Beware of buzz, analyst says NAC is impossible to manage

Seek out alternatives

Information security managers should steer clear of the buzz surrounding Network Access Control (NAC) as there are less complex and more effective alternatives, according to Mark Bouchard, the founder of Missing Link Security Services.

Speaking at a Computerworld breakfast briefing earlier this month, Bouchard labelled NAC "Network Access Confusion."

NAC basically refers to technology that enables enterprises to enforce security policies on endpoints connected to their networks.

The NAC charge is being led by Cisco and Microsoft who have committed to making their systems interoperable and NAC-ready.

A study by Infonetics estimates NAC vendor revenue will skyrocket from $US323 million in 2005 to $3.9 billion in 2008.

But despite the optimistic forecast, Bouchard said NAC is hard to implement if an organization wants to extract any real value.

It relies upon knowledge of the network, the user and the access controls in place to function properly.

He expects a slow growth curve around the adoption of NAC with only 10-20 percent of enterprises adopting the technology during 2007.

Bouchard isn't the only analyst or customer to issue warnings about NAC.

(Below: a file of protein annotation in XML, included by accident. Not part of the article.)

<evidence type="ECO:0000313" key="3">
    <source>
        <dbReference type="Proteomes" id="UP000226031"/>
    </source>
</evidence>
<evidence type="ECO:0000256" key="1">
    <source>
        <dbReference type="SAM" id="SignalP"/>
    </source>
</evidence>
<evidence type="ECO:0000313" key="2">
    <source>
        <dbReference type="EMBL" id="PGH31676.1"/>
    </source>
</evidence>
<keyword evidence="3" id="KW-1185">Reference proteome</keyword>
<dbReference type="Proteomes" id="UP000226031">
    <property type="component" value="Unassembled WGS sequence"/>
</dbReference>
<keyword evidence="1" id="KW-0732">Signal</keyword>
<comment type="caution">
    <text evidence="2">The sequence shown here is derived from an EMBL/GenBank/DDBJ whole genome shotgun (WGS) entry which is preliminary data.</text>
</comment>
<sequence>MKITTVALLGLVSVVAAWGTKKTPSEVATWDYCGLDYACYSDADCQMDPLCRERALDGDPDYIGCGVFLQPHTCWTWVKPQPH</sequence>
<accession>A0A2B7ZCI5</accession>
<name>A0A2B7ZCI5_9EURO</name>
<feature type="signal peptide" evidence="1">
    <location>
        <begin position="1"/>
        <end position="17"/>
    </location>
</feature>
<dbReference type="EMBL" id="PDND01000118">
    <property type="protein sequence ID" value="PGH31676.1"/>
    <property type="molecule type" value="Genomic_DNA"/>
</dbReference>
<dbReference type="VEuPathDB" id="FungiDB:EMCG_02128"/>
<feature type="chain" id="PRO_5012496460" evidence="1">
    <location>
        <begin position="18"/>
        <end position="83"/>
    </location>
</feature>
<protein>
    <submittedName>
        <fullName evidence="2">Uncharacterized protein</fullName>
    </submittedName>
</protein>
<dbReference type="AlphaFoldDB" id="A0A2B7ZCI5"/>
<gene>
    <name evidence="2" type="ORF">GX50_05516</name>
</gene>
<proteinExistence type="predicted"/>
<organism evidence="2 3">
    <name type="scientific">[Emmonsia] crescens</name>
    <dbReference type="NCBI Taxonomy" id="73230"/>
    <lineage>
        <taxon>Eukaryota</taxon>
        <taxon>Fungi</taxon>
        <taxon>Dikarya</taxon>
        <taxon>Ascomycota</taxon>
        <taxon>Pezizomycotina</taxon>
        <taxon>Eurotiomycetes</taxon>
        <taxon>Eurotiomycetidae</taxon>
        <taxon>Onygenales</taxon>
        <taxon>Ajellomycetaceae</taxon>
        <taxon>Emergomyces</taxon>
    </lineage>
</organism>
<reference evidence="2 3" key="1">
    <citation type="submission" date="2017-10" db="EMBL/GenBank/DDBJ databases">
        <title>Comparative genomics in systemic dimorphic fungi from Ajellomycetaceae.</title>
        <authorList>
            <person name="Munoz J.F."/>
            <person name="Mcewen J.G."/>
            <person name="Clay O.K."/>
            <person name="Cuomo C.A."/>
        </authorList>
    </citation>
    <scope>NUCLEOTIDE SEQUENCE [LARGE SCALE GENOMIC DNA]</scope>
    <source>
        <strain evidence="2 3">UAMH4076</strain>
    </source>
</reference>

Opus One senior partner Joel Snyder, said earlier this year that NAC technologies are daunting to even the most sophisticated IT shops because they cross multiple domains.

Among the four primary requirements of NAC -- authentication, environment, access control and management -- management poses the most significant challenges, he said.

"Inherently NAC is impossible to manage because it combines authentication with network gear with end-point security and with a policy server. All teams have to come together to manage this one solution," Snyder said. "NAC is 'big picture' hard."

It is in this environment that Bouchard warned IT security managers to seek out cheaper and more effective alternatives.

He said enterprises have always been able to control where users go on the network, they have only been limited by fears of stopping legitimate traffic.

To avoid NAC complexity, Bouchard said enterprises can get a monitoring device and tighten access control as enforcement is less costly and less intrusive.

"We need more integrated products, not end points so we have full coverage before an attack, during an attack, and after an attack," Bouchard said.

So what security products are hot? According to Bouchard, Intrusion Prevention Systems (IPS) are effective as they provide a wealth of contextual information to make better decisions.

Also hot this year is log management, and encryption.

He said the effectiveness of anti-virus products is diminishing and labelled information leak prevention tools a complete waste of money.

"It's easy to invest $300,000 on leak prevention tools that only address half the problem. It is more cost-effective to use encryption and address policies around who actually gets a laptop," Bouchard said.

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